In the early days of living in the UK, I also decided to go vegan (though I took some time to fully make that transition)… and I met The Man! We actually met at a retirement home, where he was morris dancing and I was visiting family. We starting seeing each other very regularly and I quickly deleted the dating apps on my phone! When I moved to London, we would alternate spending one weekend there and one weekend in Abingdon.
The main low point was feeling discouraged while applying for jobs for half a year after my master’s. Until then, my life had followed the rhythms of the academic calendar and there was a plan, so it felt very strange suddenly being in the “unknown”.
I experienced a terrible whisky hangover after my job interview in Scotland… Which was very unpleasant, but in a way it has saved me a lot of money and time as after that I mostly stopped drinking alcohol!
I struggled when I moved to London: between the short days, the corporate job and the busy commutes on the underground, it didn’t really feel like the life I had hoped for, despite the nice salary!
Even if it was for a short while, I enjoyed living in Jericho in Oxford. The main high was finally being in a relationship where I felt we were both committed and open with each other.
25: leaving my corporate job and working as a research assistant
As mentioned earlier, the corporate job and I were clearly not a match made in heaven. So after about five months, I quit without much of a plan. Fortunately the universe (or the connections I made!) had my back and I got a job as a research assistant on a tree-related citizen science project called Treezilla. I moved in with The Man in a lovely flat in Abingdon and worked three days a week. I loved the job so much that I put up with commuting three hours there and three hours back every time!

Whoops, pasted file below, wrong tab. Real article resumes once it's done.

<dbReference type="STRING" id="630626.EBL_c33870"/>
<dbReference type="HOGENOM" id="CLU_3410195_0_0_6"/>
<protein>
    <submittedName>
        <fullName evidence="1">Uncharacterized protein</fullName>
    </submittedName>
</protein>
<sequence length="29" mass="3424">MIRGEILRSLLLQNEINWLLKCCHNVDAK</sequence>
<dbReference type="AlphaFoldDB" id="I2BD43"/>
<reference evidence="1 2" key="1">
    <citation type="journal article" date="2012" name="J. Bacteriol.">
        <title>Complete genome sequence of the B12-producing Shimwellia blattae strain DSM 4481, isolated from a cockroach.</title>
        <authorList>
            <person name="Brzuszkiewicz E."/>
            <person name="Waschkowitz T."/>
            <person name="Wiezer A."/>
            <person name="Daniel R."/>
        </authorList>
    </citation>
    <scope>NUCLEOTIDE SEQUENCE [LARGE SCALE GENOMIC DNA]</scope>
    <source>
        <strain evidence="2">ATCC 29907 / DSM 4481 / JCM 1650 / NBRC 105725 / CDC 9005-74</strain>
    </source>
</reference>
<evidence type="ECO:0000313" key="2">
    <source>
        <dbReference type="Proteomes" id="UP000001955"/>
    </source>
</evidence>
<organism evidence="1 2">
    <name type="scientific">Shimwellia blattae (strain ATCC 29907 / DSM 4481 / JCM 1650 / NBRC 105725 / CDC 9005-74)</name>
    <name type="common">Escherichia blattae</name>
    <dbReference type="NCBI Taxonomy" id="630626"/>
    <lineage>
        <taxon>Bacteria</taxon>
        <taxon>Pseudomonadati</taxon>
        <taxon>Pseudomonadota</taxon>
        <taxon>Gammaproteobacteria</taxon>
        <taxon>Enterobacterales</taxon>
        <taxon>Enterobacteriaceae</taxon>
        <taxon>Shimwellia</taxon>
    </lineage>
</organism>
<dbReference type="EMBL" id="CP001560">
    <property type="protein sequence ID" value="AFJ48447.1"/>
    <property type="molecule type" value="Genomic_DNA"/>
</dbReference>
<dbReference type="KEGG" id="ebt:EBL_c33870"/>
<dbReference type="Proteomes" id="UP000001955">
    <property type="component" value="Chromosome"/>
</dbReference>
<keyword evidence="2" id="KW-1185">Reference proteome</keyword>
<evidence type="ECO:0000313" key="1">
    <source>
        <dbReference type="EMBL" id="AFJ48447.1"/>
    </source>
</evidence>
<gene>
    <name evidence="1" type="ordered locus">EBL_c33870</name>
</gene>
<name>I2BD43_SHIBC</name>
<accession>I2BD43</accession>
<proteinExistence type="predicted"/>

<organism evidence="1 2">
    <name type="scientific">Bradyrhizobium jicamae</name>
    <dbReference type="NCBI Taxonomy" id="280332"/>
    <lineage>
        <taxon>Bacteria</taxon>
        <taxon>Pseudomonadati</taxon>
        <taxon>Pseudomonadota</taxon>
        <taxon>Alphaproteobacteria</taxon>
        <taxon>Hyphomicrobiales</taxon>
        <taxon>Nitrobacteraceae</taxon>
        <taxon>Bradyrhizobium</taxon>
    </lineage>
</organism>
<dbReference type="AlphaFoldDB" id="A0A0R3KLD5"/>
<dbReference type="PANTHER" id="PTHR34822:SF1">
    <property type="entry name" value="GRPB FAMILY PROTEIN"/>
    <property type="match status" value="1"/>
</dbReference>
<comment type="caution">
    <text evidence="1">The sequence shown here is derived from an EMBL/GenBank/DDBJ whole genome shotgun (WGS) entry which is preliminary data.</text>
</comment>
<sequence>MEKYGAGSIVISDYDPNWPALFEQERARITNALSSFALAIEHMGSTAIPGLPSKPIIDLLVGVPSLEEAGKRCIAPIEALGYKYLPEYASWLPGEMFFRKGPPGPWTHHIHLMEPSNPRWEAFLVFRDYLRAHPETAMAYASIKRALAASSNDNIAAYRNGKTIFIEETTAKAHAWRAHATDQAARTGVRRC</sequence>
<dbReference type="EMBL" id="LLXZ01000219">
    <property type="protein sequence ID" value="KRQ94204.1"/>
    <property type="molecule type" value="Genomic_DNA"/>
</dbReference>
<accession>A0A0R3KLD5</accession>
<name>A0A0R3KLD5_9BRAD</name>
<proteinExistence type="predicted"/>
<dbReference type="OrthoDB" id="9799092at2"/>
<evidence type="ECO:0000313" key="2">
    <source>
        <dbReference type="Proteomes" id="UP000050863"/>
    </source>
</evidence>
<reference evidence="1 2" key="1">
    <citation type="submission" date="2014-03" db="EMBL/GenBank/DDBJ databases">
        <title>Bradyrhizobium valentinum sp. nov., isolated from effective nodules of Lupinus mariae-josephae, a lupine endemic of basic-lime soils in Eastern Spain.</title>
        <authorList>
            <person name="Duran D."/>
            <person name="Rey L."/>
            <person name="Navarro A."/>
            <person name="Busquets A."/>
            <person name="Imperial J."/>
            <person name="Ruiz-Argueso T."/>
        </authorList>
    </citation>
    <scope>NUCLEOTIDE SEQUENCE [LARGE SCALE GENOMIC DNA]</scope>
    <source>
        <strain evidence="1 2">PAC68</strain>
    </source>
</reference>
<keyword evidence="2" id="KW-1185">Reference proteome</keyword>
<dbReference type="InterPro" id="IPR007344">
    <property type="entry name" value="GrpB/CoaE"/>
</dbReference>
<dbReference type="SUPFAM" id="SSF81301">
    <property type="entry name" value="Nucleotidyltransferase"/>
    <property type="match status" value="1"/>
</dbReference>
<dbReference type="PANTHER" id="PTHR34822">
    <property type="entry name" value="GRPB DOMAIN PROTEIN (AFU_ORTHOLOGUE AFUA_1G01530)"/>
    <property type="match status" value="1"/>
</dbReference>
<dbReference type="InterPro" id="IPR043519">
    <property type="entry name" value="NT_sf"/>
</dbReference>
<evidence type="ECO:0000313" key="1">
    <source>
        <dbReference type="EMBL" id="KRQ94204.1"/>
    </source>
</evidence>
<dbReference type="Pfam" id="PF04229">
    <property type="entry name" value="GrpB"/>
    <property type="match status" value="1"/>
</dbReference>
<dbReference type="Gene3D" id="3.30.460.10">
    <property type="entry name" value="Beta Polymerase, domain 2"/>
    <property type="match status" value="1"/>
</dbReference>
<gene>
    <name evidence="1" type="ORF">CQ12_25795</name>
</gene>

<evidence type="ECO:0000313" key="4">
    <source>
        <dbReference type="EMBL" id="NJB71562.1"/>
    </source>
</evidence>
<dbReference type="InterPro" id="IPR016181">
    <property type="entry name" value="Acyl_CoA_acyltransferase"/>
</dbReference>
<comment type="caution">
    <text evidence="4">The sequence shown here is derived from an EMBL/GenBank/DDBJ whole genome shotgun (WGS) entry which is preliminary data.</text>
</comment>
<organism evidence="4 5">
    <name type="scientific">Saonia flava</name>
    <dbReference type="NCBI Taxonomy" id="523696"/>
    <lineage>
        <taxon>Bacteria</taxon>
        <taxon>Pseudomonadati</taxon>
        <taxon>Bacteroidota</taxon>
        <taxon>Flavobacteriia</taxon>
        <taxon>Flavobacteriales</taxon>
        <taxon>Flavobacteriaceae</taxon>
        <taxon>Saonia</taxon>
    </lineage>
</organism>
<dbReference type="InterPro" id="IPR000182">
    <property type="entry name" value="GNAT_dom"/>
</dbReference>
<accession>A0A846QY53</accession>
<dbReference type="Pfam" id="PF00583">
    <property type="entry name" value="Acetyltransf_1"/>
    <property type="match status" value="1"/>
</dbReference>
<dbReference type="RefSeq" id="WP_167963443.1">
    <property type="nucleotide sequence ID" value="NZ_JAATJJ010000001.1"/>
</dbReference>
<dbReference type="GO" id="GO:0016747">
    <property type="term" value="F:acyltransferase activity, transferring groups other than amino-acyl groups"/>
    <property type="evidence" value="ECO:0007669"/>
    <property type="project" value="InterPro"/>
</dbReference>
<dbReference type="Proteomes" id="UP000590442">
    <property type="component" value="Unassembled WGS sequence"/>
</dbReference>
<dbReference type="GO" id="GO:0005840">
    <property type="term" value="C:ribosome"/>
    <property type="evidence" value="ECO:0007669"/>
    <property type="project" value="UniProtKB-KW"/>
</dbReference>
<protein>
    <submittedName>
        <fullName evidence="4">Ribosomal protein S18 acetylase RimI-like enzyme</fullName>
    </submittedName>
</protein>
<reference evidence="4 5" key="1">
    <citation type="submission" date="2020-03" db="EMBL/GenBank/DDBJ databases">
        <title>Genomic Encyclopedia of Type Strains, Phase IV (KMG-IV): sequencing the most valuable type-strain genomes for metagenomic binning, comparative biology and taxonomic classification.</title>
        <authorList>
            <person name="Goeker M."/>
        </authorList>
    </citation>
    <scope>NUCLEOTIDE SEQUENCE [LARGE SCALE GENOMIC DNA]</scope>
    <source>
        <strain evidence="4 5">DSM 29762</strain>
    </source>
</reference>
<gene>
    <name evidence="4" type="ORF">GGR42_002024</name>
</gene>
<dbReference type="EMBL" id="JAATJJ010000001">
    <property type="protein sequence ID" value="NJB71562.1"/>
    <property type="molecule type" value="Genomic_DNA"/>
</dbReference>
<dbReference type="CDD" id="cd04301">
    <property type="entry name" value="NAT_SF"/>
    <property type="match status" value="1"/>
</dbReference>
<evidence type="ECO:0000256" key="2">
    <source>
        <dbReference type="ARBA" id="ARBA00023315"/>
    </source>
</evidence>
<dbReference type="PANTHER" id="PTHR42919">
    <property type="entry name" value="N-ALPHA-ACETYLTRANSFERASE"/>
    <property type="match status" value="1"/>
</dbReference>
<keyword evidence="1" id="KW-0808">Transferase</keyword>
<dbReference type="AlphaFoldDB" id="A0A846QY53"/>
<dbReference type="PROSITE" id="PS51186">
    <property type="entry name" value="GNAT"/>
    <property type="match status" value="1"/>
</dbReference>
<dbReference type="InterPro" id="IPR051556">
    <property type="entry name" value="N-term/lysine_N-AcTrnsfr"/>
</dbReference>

The aforementioned corporate job!
Working on a project I loved, with people that I got on well with.
26: starting my PhD and getting engaged
As much as I loved my research assistant job, it was only an 18-month contract, so I needed to find something to do next! I applied for PhDs for the second time (the first time was a rushed attempt while in London) and got accepted at the University of Reading. There was a bit of overlap between the two, when I was starting my PhD, but also doing events on Saturdays as part of my job. They involved doing presentations and talking to volunteers about measuring the benefits of trees… As much as I enjoy spending time with my laptop, I find that kind of thing super energising!
After quite a bit of nagging from impatient me (!), The Man proposed a few weeks before I turned 27. He somehow managed to pull it off without me having any clue what was going on – you can read the whole story here!
Maybe the stress of going through the PhD application process: it involves quite a bit of paperwork, as well as following up with people who are providing references (while trying not to sound too pushy).
Getting engaged of course! I also enjoyed the low-pressure early days of my PhD, where my main job was to explore the existing literature around my research topic (citizen science in Rio de Janeiro… blending my two interests at the time!).
27: enjoying research and heading back to Rio
As I mentioned above, I enjoyed the low-pressure first year of my PhD. I went to a winter school in Switzerland called “science meets practice”, but I got a bit frustrated when I was denied going to a summer school essentially because of red tape. The challenges in my PhD really started to appear when it came to planning my fieldwork in Rio de Janeiro. Essentially, I was going to be doing research in the favelas of Rio, which made “passing” my risk assessment and getting insurance difficult. There was quite a bit of uncertainty about the fieldwork dates and we had to plan “giving up” our flat in this already stressful situation.
I arrived in Rio depleted from the to-and-fro with the university administration. I did have a good birthday there though: we got sunburnt walking along the bay and we went up the Sugarloaf. I say we as The Man came with me both times I went to Rio for my PhD!